Even today, while both churches have elements of both, the Orthodox have a much more mystical, spiritual approach to theology, while the Catholics generally have a more worldly approach. This is why it is so important that these two halves of the Church be reconciled, we have so much to learn from each other.

In the West, particularly here in 21st century America, we give so little attention to the invisible world that we have very nearly managed to convince ourselves that it does not exist. Catholics, perhaps, have a little more understanding of it, but even so it is like knowing something to be true without actually experiencing it. It is like knowing that fire is hot without ever actually being burned by it.

For us here in the West, this is the spiritual threshold we must cross. We must fully commit to entering that world that we have perhaps, up to this point, only experienced superficially. It is the world that is hinted at by our statues, holy water, stained glass and votive candles; our saints, our religious medals, rosary beads and sacred art. These things indicate a deep and pervasive sensibility which encourages us to see the sacred lurking in all of creation. Our world, our homes, are haunted by a sense that everyday objects, events and persons of daily life are revelations of grace.

This is a Catholic worldview, so as Catholics it is not entirely unfamiliar to us. But the reality is that we live in a world that is increasingly secular. “Secular” means “of the age,” and more and more the world around us is rejecting the spiritual reality in favor of the physical. To continue on our spiritual path, we are called to leave behind the secular view of the world and fully commit to the spiritual. It is very much a world with a different set of rules and priorities than the ones we are used to.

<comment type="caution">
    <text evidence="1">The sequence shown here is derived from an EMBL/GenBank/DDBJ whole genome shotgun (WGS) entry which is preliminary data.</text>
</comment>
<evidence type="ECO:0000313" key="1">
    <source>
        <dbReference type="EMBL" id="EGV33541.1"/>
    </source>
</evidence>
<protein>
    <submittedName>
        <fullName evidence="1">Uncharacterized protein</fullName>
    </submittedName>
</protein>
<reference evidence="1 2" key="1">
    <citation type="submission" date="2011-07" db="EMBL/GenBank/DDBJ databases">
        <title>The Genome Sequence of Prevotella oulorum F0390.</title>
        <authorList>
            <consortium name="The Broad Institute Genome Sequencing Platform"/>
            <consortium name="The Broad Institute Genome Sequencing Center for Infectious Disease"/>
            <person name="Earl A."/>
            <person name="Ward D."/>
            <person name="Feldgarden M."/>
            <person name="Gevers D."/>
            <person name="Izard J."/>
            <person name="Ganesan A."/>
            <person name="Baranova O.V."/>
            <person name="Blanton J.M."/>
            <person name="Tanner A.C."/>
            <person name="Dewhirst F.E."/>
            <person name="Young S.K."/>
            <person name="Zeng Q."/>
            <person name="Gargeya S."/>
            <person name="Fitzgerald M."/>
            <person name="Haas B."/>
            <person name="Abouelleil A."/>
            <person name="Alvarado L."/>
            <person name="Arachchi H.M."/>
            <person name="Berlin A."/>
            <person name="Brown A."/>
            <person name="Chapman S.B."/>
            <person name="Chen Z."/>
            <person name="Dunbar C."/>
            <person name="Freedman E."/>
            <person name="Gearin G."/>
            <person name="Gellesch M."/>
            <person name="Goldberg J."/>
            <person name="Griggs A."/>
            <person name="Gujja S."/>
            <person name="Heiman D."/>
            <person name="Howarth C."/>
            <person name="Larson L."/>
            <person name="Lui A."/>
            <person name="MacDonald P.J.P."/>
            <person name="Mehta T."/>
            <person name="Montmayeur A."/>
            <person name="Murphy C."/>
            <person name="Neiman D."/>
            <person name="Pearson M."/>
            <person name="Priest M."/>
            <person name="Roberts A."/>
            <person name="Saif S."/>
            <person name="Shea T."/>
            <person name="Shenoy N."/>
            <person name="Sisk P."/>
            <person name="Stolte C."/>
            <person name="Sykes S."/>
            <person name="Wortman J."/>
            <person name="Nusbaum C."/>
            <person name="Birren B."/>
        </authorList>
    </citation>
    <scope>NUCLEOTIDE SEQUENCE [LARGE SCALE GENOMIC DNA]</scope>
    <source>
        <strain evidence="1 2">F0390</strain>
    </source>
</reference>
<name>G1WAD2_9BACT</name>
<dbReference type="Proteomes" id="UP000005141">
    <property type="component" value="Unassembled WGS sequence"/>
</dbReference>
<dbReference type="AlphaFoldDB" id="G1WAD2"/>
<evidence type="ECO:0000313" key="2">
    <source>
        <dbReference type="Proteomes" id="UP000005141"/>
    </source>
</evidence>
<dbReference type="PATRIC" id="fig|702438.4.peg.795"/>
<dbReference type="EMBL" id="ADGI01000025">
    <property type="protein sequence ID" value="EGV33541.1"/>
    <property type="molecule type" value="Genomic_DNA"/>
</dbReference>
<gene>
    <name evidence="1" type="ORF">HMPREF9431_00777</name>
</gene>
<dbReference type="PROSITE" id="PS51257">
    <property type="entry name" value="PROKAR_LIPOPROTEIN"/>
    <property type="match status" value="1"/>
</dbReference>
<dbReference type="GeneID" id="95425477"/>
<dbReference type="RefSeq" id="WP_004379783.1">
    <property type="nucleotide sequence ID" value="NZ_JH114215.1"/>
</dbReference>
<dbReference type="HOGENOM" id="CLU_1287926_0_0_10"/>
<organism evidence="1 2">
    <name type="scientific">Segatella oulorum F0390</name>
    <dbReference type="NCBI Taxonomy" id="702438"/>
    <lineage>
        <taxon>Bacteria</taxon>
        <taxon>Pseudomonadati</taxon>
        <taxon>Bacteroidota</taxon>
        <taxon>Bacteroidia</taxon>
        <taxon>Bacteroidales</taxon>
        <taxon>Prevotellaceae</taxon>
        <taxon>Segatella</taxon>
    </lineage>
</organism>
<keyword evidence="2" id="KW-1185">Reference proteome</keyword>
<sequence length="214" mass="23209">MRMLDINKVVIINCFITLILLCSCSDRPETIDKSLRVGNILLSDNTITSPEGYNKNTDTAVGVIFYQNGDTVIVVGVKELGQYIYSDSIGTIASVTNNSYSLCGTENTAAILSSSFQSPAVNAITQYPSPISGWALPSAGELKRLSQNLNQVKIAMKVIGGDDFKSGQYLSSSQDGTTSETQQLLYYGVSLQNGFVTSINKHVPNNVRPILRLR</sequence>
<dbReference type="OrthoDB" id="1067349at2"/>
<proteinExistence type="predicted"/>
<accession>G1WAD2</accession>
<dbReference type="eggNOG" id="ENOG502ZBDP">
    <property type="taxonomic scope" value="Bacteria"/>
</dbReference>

Threshold Guardians

To enter this world we must get past those Threshold Guardians we have spoken of. But for this journey those guardians are obstacles of our own creation, and they are overcome with faith and determination. And when we do that, when we overcome those guardians, we grow stronger because we no longer waste our energy on artificial barriers that block our progress.

Crossing the Threshold, and immersing ourselves into this new world signals a commitment. We transition from the first act of our story to the second. We move from Discernment to Formation. This requires of us such a deep commitment, that we may appear to have died to the world we left behind.

Remember the story of the prophet Jonah. He is called by God but he refuses the Call. He runs from God and boards a ship, sailing in the opposite direction. The ship is caught in a violent and terrible storm and Jonah finally surrenders himself to God’s will. He allows himself to be thrown overboard where a great fish swallows him whole. For all appearances, he was dead at that point. But he was not dead. Over the course of three days in the belly of the great fish, Jonah comes to accept God’s call. When he does that, God commands the beast to spit Jonah up on dry land, allowing him to fulfill the purpose God created him for.

Now, having moved into the second act of the journey, our story really gets moving.

© 2018 Lawrence Klimecki

Images courtesy of pixabay.com

This post appeared originally at DeaconLawrence.org
The Hero’s Journey of the Spirit